Sorry valued customer, an employee just stole your identity

Customer data theft

Source: Mel B

As a freelance writer, I often write for companies around the globe.Here is an article that I wrote for Memento – a leader in enterprise fraud management.

The post discusses the theft of nearly 3,000 customer identities by a bank manager with a very troubled past.

Click here to read the post.

Please feel free to leave comments here, or on Memento’s blog letting me know what you think.

If you would need an article, newsletter, blog post or whitepaper, please contact me at paul@mccormackwrites.com.

P.S. I ghostwrite too!

Impersonation Schemes: A Big Headache for Companies

This is “Fraud Happens” first guest post. ildar khakimov is a Montreal based internet enthusiast who co-founded several projects including callcenter.com

Companies suffer staggering losses when it comes to impersonation scams.

A good example can be seen in a documentary called “Yes, men fix the world”, in which two men setup fake press conferences on behalf of companies to spread false news.

It’s believed that Dow Chemicals suffered a 2 billion dollar loss as a result of the duo’s fake news announcement which alleged the company’s planned to pay out compensation for the Bhopal Disaster.

So what about the more common forms of impersonation, such as the use of fake caller IDs?

Caller ID spoofing can be even more dangerous because it’s not a single person hitting a single target, but rather a large telecom fraud machine that’s able to place thousands of calls or send millions of SMS messages pretending to be someone they’re not.

Most recent example is fake SMS giftcard scam. In 2012, many individuals started receiving messages that claim they won a free giftcard from Best Buy. The SMS was asking people to visit a specific web-site to claim a prize that didn’t exist.

People that got duped went straight to Best Buy and demanded their “winnings”. This forced Best Buy to spend company resources in order to explain consumers that they got scammed.

In addition, it’s hard to put a monetary value on Best Buy’s tarnished reputation. For example many consumers, who leave complaints on sites like callercenter.com, believe that Best Buy gave out their personal information to telemarketers and that perhaps their personal information was compromised due to company’s inefficient security measures. Even if such allegations are later proven false, the damage to the company’s image has already been done.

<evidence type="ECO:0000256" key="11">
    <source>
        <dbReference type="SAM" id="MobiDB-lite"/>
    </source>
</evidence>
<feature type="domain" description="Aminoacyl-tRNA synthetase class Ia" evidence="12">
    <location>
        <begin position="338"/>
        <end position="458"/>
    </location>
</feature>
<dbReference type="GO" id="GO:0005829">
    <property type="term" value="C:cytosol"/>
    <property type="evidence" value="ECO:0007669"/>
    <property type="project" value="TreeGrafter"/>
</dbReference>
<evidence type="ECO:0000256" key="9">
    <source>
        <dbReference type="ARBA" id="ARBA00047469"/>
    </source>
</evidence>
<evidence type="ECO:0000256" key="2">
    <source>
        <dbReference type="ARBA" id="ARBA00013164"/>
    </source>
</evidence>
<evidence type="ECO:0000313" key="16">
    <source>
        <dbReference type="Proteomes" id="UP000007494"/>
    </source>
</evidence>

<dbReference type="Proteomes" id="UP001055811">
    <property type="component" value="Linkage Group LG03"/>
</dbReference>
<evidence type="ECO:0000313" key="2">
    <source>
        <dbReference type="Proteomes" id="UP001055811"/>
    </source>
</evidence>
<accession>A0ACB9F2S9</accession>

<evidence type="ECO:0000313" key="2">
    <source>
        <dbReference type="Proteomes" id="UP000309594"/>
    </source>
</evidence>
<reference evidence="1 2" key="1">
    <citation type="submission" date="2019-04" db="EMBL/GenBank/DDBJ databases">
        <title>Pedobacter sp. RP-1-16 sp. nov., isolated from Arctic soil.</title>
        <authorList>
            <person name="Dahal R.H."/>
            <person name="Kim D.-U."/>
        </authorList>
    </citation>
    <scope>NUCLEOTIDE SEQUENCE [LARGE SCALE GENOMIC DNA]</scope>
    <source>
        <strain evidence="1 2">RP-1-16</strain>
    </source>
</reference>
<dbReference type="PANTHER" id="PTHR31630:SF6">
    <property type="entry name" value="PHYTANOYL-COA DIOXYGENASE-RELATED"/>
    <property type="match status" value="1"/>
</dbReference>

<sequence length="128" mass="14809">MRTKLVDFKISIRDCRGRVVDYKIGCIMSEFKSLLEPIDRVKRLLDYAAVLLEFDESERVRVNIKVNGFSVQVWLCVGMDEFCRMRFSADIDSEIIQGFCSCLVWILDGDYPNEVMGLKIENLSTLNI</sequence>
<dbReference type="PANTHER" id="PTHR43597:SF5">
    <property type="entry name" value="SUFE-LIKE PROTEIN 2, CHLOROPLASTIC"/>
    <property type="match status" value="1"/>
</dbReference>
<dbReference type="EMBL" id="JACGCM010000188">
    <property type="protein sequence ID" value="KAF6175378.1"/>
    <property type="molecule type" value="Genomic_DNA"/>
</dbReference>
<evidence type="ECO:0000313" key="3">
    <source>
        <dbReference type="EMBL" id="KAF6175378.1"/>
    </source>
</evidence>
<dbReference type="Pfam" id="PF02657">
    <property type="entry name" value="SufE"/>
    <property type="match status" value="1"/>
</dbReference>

One such complaint goes: “[…]Walmart employees are in on it, or  Walmart’s IT security is **** and they were hacked? I paid for my purchase with a credit card, so I certainly hope that wasn’t leaked along with my phone #. One thing’s for sure: I will never step foot in a Walmart again!

Another popular fraud conducted via SMS while showing a fake caller ID is known as Smishing. It consists of a banking notification from crooks who pretend to be the victim’s bank. The SMS threatens the victim to shut down their account unless they login to a specific web-site.

Login information entered is stolen and then used by fraudsters to siphon funds to off shore accounts.

Banks often reimburse stolen funds and thus suffer financial losses from caller ID spoofing. These types of scams are on the rise. A survey of 95 financial institution by ABA show a 260% increase of such scams in 2011 compared to 2009.

In addition to that, banks have to spend millions on security to help fight smishing fraud, in an interview with USA Today, Carol Kaplan of American Bankers Association admitted: “[…]there continues to be huge gobs of investment into shoring up security.”

It’s hard to estimate how much money companies lose because of Caller ID spoofing, but it’s a very significant amount and the situation won’t change until this practice is more strongly regulated by the government.

Now the fraudsters have started spoofing caller IDs making it look like they’re calling from the U.S government to offer a free grant. Who knows, maybe now the government will take notice?

If you are interested in writing a guest post, please email me – pmccormack@connectics.biz. I look forward to hearing from you.

Interesting article: How CIOs Can Learn to Catch Insider Crime (with help from yours truly…)

I thought my readers might be interested in an article that CIO magazine just published on insider crime. A writer from CIO magazine interviewed me about a month or so ago and I am proud to say that I am quoted extensively throughout the article. Here is just one of my sound bites:

“I’ve yet to meet any C-level person who says, ‘I’m so proud that we have 500 people preventing fraud.’ It’s not what people want to put out there as a badge of honor. It’s a necessary evil.”